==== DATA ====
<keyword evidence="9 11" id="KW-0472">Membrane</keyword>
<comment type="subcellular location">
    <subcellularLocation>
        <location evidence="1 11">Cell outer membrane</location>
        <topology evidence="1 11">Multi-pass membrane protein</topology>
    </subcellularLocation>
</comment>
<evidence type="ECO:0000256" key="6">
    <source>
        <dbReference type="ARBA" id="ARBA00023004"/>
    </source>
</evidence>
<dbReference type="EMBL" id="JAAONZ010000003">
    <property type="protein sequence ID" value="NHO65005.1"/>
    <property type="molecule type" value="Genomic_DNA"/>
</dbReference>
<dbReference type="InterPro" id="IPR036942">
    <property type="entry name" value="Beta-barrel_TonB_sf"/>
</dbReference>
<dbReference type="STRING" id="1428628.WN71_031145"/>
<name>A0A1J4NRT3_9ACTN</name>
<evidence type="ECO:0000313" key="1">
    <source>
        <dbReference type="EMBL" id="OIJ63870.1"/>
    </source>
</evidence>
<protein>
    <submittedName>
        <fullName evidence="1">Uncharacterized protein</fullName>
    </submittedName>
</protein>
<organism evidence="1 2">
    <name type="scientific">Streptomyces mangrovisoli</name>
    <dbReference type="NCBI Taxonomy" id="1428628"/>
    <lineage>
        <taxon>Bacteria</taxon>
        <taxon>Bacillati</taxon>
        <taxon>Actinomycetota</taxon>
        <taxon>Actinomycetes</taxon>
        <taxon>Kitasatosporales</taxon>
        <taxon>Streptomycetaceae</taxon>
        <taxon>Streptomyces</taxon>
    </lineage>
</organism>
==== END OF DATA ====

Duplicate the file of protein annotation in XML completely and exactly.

<keyword evidence="9 11" id="KW-0472">Membrane</keyword>
<comment type="subcellular location">
    <subcellularLocation>
        <location evidence="1 11">Cell outer membrane</location>
        <topology evidence="1 11">Multi-pass membrane protein</topology>
    </subcellularLocation>
</comment>
<evidence type="ECO:0000256" key="6">
    <source>
        <dbReference type="ARBA" id="ARBA00023004"/>
    </source>
</evidence>
<dbReference type="EMBL" id="JAAONZ010000003">
    <property type="protein sequence ID" value="NHO65005.1"/>
    <property type="molecule type" value="Genomic_DNA"/>
</dbReference>
<dbReference type="InterPro" id="IPR036942">
    <property type="entry name" value="Beta-barrel_TonB_sf"/>
</dbReference>
<dbReference type="STRING" id="1428628.WN71_031145"/>
<name>A0A1J4NRT3_9ACTN</name>
<evidence type="ECO:0000313" key="1">
    <source>
        <dbReference type="EMBL" id="OIJ63870.1"/>
    </source>
</evidence>
<protein>
    <submittedName>
        <fullName evidence="1">Uncharacterized protein</fullName>
    </submittedName>
</protein>
<organism evidence="1 2">
    <name type="scientific">Streptomyces mangrovisoli</name>
    <dbReference type="NCBI Taxonomy" id="1428628"/>
    <lineage>
        <taxon>Bacteria</taxon>
        <taxon>Bacillati</taxon>
        <taxon>Actinomycetota</taxon>
        <taxon>Actinomycetes</taxon>
        <taxon>Kitasatosporales</taxon>
        <taxon>Streptomycetaceae</taxon>
        <taxon>Streptomyces</taxon>
    </lineage>
</organism>